1. How would plants be affected by a 48 hour day, instead of 24 hour?

    Would plants be larger to store more energy for photosynthesis?

  2. Also, how about the temperature of the earth be different on both day/night?

  3. How would the different temperature affect plants?

(Note: this is a more precise question, based off of a much more broad question I asked that I've since deleted.)

  1. You can actually try this with regular plants by keeping them in a room in which they are given a full day of light and a full day of darkness in turns. I haven't done this long term, but in the short term (weeks) they do not seem to suffer at all. It would not be unreasonable to assume somewhat greater energy storage as a long term evolutionary outcome though.

  2. It really depends on the extremity of the temperature change, but on Earth we see plants that have to survive in extremely cold climates being much smaller than those in more temperate zones. If the temperature extremes are reasonable, then there might not be much change at all. Consider plants in one of Earth's hot deserts - they experience excessive temperature swings most days due to their environment but do not have any particular adaptations to those temperature swings. (To be clear, they do have a great many adaptations for heat both on a macroscopic and microscopic scale, but I cannot find anything related to daily temperature changes.)

  3. The answer to this question depends very much on the environment. In the American Southwest there are regions where the day/night temperature difference for a 24 hour day is 40°F (22°C) and in Hawaii it's only 10-15°F (6°C.) On Venus, which has a 2802 hour day, the temperature is believed to be nearly uniform from equator to pole, day or night. In general though, for a temperate climate, you would expect the temperature swings to be somewhat more extreme in both directions.


Plants can grow with no problems beyond polar circle, where sun does not set during summer, and no sun during winter.

Plants do not store energy for photosynthesis - they use it if available, and live off reserves (sugar they produced by photosynthesis) during night (exhale CO2).

With longer nights, temperature differences would be bigger, but plants would adapt.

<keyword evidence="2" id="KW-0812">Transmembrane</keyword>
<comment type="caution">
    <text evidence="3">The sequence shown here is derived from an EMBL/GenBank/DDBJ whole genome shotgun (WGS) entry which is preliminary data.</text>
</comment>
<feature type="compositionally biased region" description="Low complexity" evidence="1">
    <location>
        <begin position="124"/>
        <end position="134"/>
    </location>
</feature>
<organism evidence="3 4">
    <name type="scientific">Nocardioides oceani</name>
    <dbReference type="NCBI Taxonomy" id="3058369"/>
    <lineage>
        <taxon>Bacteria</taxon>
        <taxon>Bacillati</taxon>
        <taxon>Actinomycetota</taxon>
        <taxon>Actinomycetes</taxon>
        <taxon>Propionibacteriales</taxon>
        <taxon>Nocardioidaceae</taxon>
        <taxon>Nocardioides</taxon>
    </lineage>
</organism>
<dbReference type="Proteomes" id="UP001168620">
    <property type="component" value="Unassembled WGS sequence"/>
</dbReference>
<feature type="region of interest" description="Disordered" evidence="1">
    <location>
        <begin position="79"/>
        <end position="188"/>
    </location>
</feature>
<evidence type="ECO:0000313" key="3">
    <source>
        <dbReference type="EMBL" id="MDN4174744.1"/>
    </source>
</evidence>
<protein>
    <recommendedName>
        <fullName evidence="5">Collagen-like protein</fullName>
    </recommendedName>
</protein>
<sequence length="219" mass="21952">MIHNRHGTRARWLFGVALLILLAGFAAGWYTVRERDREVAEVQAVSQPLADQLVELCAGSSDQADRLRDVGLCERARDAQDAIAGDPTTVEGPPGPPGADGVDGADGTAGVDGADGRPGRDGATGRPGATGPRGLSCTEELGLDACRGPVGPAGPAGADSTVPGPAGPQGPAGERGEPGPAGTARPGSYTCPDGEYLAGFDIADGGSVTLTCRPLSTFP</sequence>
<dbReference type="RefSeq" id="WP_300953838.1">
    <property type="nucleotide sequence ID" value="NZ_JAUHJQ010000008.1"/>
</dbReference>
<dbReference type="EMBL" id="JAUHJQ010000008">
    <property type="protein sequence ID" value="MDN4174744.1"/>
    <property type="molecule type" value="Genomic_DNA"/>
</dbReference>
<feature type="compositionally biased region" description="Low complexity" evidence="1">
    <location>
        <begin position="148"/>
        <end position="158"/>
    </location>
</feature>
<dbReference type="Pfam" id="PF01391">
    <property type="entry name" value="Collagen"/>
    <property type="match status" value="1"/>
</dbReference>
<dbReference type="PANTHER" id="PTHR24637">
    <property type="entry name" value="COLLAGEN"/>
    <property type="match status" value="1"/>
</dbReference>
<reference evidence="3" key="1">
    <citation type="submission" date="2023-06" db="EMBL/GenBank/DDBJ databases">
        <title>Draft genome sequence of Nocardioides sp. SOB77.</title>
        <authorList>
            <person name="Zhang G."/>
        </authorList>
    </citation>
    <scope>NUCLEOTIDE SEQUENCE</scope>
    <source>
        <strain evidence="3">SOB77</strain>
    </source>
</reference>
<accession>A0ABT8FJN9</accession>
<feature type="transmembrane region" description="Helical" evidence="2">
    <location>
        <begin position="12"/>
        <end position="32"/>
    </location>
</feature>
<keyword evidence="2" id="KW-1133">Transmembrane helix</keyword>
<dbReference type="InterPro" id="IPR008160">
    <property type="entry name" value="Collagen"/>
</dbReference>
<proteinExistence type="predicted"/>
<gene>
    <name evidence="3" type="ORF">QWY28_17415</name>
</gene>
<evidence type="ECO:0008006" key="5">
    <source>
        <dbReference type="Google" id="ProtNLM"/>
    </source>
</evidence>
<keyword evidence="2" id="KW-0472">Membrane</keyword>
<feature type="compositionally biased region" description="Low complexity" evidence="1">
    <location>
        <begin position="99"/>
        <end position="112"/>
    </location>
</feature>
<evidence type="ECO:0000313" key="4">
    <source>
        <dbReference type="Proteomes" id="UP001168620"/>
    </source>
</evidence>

• $\begingroup$ Not quite - plants store sugar for the night $\endgroup$ – ArtOfCode Jan 6 '15 at 20:15

Plants survive the night by producing excess energy during the day. This excess they then convert to starch and store. Research shows that chemical reactions in the plant's cells then calculate, based on their energy store and the rough length of the night, how to proportion their starch stores to last them the night. In the experiment linked above, scientists shut off the light early, giving the plants a shorter day and much longer night (8/16 hrs instead of ~12/12). Still, the plants managed to have enough starch left over in the morning.

Given that plants can adapt to a change in day/night cycle like this, they can easily adapt to a simple double. The day/night proportions remain the same, it's just the time that has changed. Since the daytime has also doubled, the starch the plants store in the day also doubles, so they have twice as much to use at night - meaning they can use the same amount per unit time.

The temperature differences wouldn't have too much effect. A longer night would mean a greater drop in temperature and a greater rise in the morning, but given that we have desert plants that survive +40oC to -20oC, our current plants would either just survive or adapt to the change.


An aspect of this not yet covered by other answers: Some plants measure the length of night-time darkness and use this to decide what time of year it is i.e. is it time to flower, is it time to drop leaves. etc.

The behaviour is called photoperiodism and a switch to a 48 hour day/night cycle could be bad news for the long term prospects of those plants which rely on it.

BTW the link, and others I looked at, suggests the mechanism involves measuring actual elapsed time rather than just day/night proportions, and the plants are using an innate 24 hour circadian rhythm that is tuned to but not controlled by the actual day length.


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